THE CHRISTIAN TRAVELLERS' GUIDES: To France, To Britain, To Italy, To Germany
General Editor Irving Hexham
(Zondervan/HarperCollins 2001, 240pp approx, $29.95 each. Available from AD2000 Books)
For those wanting to know a nave from a narthex or the ambulatory from the apsidial chapel, these are the books for you.
In what is clearly a labour of love, general editor, Irving Hexham, feels obliged to confess that these most accessible guidebooks grew from serious study undertaken by himself and his colleagues (he is professor of religious studies at Calgary in western Canada) and financed by his university and the Canadian Government.
Hexham prefaces each with a short explanation. These guidebooks, he writes, are "designed to awaken an awareness of Europe's Christian heritage among evangelical Christians, although we hope all Christians and others who are simply interested in Christianity will also find them useful".
He is as good as his word. While having a somewhat Protestant flavour in parts - principally in the introductory histories - Hexham is at pains to emphasise the cultural and artistic highpoints of all denominations.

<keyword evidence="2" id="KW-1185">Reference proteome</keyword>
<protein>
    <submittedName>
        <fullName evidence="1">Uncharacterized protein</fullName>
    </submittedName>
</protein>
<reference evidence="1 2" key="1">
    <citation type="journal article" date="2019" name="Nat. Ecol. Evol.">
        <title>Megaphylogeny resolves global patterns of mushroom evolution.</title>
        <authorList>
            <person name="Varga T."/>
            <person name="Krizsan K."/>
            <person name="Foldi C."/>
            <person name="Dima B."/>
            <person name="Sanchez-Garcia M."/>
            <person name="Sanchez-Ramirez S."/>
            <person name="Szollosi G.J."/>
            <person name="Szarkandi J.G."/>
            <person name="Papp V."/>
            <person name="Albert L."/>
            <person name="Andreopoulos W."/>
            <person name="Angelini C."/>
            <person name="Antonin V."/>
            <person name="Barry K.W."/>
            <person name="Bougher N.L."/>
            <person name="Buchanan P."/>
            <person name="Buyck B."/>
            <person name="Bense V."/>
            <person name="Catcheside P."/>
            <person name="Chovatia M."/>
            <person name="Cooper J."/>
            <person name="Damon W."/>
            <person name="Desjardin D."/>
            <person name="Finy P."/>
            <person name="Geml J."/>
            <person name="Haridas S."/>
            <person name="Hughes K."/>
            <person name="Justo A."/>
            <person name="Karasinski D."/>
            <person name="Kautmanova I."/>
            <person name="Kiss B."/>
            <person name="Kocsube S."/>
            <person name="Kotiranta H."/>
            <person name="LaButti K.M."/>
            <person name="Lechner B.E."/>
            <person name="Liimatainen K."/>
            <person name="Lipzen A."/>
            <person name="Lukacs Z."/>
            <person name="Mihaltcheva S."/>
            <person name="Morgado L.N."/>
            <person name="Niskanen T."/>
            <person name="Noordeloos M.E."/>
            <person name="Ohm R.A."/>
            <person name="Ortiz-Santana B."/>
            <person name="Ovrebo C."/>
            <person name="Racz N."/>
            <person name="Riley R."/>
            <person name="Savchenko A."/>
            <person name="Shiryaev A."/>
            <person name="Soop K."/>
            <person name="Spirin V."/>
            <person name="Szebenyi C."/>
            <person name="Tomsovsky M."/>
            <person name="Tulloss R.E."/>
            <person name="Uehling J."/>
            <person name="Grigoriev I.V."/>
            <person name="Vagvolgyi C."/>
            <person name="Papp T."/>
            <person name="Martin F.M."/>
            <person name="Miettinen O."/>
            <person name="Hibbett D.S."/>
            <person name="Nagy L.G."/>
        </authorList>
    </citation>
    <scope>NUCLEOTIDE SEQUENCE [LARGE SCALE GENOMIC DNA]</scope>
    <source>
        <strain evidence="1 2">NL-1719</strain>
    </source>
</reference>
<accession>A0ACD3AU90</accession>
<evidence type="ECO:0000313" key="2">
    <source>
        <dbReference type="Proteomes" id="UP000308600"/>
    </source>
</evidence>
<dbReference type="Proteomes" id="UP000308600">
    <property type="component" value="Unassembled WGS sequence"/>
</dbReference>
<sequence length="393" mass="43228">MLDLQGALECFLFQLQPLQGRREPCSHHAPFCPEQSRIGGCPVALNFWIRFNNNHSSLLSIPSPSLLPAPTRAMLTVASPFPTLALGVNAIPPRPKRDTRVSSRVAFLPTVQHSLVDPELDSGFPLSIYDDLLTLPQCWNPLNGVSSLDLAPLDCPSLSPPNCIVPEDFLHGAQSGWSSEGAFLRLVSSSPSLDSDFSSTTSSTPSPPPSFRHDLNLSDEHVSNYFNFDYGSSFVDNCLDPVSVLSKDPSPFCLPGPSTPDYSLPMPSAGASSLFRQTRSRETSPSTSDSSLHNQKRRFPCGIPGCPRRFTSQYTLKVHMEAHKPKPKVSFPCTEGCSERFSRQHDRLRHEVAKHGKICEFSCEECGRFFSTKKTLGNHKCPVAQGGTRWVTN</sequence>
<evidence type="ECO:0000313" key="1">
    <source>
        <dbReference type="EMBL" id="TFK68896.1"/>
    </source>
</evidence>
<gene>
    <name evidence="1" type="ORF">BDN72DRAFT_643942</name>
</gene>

His approach is straightforward and consistent throughout: a concise, informative history lesson, followed by an examination of the country's music, art and architecture, then an alphabetical listing of the country's important religious sites and, finally, a glossary of religious terms.
Interspersed throughout are pen-portraits of significant figures, e.g., John Ruskin, Julian of Norwich, Donatello, Galileo, Hildegard von Bingen, Martin Niemšller, Georges Bernanos and Charles Péguy; and self-contained capsules of information on subjects from the Carolingians and the Glastonbury myths to the Thirty Years' War and the Enlightenment.
These are streamlined volumes from which all extraneous material has been discarded and they are pitched at a specific but growing audience.
F. T. Long is a Melbourne Catholic writer.